In this video commentary, Tony Ogorek and Jeff Viksjo discuss when inflation can be a good thing.
Hi I’m Tony Ogorek, I’m here with Jeff Viksjo, and today we are talking about the big “I”, Inflation.
Why is some inflation good? We always think of inflation as bad. It certainly has been in the past, if it has been very high. But Tony take us away, why is inflation, at least some inflation, good?
I think you have to understand that 70% of our country’s economy is based on consumers and consumption. Now with inflation, the idea behind it is you want to buy things today with the expectation that they’re going to be more expensive tomorrow. The opposite of that is deflation, which means you probably aren’t going to want to buy anything today because you expect it to be cheaper tomorrow. If your economy is consumer-based, you really need some level of inflation in order for it to work well. We don’t want, obviously, inflation at 5, 6, 7%, but if you’re in the 2-3% range, that tends to work well for an economy. Now Jeff, we’ve got a couple of other points in terms of bonds and corporate profit to touch upon.
A healthy level of inflation, by that we mean somewhere around 2-3%, is good for corporate profits. And the reason is that wages tend to rise by 2-3%, employees expect that; to get an annual increase in wages. So if prices aren’t rising along with it that dents into the corporate profits. So some inflation is good, it keeps corporate profits strong. And third, it is good for debt holders. We talk about inflation eroding the purchasing power of savers, it does the opposite for debt. It makes debt easier to pay off. An example would be a 30-year mortgage payment is fixed for 30 years. So a good level inflation it makes that payment at the end of the 30 years a lot easier to make then the first one.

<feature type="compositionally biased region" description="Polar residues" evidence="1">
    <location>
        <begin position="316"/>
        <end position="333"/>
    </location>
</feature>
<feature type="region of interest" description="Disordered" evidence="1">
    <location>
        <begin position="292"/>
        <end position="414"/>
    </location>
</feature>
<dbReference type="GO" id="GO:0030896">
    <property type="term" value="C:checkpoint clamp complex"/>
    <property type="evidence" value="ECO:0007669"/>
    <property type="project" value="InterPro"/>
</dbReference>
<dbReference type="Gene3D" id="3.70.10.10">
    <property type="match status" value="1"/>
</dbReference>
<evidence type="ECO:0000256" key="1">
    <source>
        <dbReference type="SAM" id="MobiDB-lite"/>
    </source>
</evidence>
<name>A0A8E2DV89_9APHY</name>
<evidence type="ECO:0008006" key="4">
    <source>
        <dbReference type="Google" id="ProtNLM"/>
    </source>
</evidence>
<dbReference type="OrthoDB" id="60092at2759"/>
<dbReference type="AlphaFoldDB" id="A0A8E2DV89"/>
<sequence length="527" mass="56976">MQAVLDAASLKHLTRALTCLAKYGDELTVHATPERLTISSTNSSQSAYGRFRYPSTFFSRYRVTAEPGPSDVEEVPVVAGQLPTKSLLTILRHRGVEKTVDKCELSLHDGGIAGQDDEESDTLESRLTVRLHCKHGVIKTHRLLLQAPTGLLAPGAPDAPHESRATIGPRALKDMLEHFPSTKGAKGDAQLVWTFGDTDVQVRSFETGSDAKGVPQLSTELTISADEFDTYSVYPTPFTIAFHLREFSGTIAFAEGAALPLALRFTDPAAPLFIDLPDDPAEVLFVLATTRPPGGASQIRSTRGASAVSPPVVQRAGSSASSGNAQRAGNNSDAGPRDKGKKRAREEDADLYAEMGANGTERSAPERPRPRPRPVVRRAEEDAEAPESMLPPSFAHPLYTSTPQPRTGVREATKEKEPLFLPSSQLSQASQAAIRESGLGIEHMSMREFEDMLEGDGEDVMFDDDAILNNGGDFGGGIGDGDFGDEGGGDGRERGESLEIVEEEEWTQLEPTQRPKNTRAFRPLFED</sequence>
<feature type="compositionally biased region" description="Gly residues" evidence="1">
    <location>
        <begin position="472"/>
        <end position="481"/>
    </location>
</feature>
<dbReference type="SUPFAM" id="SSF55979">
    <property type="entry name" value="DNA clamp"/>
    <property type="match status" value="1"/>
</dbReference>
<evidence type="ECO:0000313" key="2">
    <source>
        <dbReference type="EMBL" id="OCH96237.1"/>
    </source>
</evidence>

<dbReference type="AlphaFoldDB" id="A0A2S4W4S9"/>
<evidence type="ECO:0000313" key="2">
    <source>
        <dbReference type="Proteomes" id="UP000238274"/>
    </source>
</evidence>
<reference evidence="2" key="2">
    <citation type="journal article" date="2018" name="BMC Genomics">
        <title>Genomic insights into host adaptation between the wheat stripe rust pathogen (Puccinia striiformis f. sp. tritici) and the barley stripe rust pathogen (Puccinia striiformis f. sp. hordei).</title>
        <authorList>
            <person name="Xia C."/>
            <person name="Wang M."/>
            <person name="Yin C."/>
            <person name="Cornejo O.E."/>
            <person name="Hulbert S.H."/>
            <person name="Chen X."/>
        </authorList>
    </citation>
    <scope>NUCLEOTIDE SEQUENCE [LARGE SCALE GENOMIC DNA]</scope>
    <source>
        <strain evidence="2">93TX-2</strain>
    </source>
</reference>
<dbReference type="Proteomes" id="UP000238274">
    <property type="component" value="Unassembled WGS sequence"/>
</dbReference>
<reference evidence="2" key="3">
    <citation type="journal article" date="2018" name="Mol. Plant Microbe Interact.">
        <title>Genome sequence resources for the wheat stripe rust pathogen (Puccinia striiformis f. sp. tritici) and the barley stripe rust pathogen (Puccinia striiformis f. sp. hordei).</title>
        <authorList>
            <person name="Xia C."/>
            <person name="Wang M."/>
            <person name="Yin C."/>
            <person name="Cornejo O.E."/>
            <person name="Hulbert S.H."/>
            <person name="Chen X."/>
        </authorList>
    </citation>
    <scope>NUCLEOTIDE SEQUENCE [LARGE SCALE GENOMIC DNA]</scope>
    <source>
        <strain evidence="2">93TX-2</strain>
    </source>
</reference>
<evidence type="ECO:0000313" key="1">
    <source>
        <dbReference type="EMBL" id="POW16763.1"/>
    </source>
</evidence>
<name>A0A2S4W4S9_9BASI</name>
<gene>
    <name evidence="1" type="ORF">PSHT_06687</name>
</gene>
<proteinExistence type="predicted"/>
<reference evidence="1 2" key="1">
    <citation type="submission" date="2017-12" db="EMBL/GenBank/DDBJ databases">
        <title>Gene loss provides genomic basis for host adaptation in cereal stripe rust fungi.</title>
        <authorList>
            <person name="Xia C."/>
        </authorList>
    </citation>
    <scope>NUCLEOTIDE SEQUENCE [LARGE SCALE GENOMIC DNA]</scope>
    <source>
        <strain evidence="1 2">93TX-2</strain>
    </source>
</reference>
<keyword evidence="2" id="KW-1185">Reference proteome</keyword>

That’s why often times you’ve heard realtors tell you to get a 30 year mortgage. What they’ll say is to stretch as much as you can for a monthly payment because you will grow into it. What they’re really eluding to, is that your income’s going to go up, but those payments are not going to go up. Except for the tax component, which goes without saying.